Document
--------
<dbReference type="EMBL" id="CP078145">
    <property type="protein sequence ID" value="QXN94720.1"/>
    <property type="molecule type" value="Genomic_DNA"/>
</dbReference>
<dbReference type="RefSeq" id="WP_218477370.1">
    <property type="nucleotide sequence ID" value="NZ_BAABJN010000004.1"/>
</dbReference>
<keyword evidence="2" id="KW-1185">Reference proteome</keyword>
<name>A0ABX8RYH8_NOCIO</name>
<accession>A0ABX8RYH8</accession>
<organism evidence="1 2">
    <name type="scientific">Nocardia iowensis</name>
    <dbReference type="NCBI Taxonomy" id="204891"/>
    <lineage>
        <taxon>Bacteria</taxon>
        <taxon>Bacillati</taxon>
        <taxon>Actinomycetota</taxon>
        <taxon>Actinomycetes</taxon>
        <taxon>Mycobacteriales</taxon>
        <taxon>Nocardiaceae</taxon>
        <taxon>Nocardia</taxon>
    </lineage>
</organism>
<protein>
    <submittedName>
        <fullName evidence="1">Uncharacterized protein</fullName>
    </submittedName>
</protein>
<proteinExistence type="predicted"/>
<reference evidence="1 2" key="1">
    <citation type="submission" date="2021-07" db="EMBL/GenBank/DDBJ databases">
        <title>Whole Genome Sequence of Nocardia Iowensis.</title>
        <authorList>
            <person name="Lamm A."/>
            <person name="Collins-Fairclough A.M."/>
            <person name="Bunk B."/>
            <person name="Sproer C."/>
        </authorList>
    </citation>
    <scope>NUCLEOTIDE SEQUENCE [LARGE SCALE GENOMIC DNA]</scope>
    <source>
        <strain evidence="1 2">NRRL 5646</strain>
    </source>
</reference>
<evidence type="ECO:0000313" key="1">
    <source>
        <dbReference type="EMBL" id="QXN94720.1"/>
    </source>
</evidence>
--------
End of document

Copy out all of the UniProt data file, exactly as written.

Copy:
<dbReference type="EMBL" id="CP078145">
    <property type="protein sequence ID" value="QXN94720.1"/>
    <property type="molecule type" value="Genomic_DNA"/>
</dbReference>
<dbReference type="RefSeq" id="WP_218477370.1">
    <property type="nucleotide sequence ID" value="NZ_BAABJN010000004.1"/>
</dbReference>
<keyword evidence="2" id="KW-1185">Reference proteome</keyword>
<name>A0ABX8RYH8_NOCIO</name>
<accession>A0ABX8RYH8</accession>
<organism evidence="1 2">
    <name type="scientific">Nocardia iowensis</name>
    <dbReference type="NCBI Taxonomy" id="204891"/>
    <lineage>
        <taxon>Bacteria</taxon>
        <taxon>Bacillati</taxon>
        <taxon>Actinomycetota</taxon>
        <taxon>Actinomycetes</taxon>
        <taxon>Mycobacteriales</taxon>
        <taxon>Nocardiaceae</taxon>
        <taxon>Nocardia</taxon>
    </lineage>
</organism>
<protein>
    <submittedName>
        <fullName evidence="1">Uncharacterized protein</fullName>
    </submittedName>
</protein>
<proteinExistence type="predicted"/>
<reference evidence="1 2" key="1">
    <citation type="submission" date="2021-07" db="EMBL/GenBank/DDBJ databases">
        <title>Whole Genome Sequence of Nocardia Iowensis.</title>
        <authorList>
            <person name="Lamm A."/>
            <person name="Collins-Fairclough A.M."/>
            <person name="Bunk B."/>
            <person name="Sproer C."/>
        </authorList>
    </citation>
    <scope>NUCLEOTIDE SEQUENCE [LARGE SCALE GENOMIC DNA]</scope>
    <source>
        <strain evidence="1 2">NRRL 5646</strain>
    </source>
</reference>
<evidence type="ECO:0000313" key="1">
    <source>
        <dbReference type="EMBL" id="QXN94720.1"/>
    </source>
</evidence>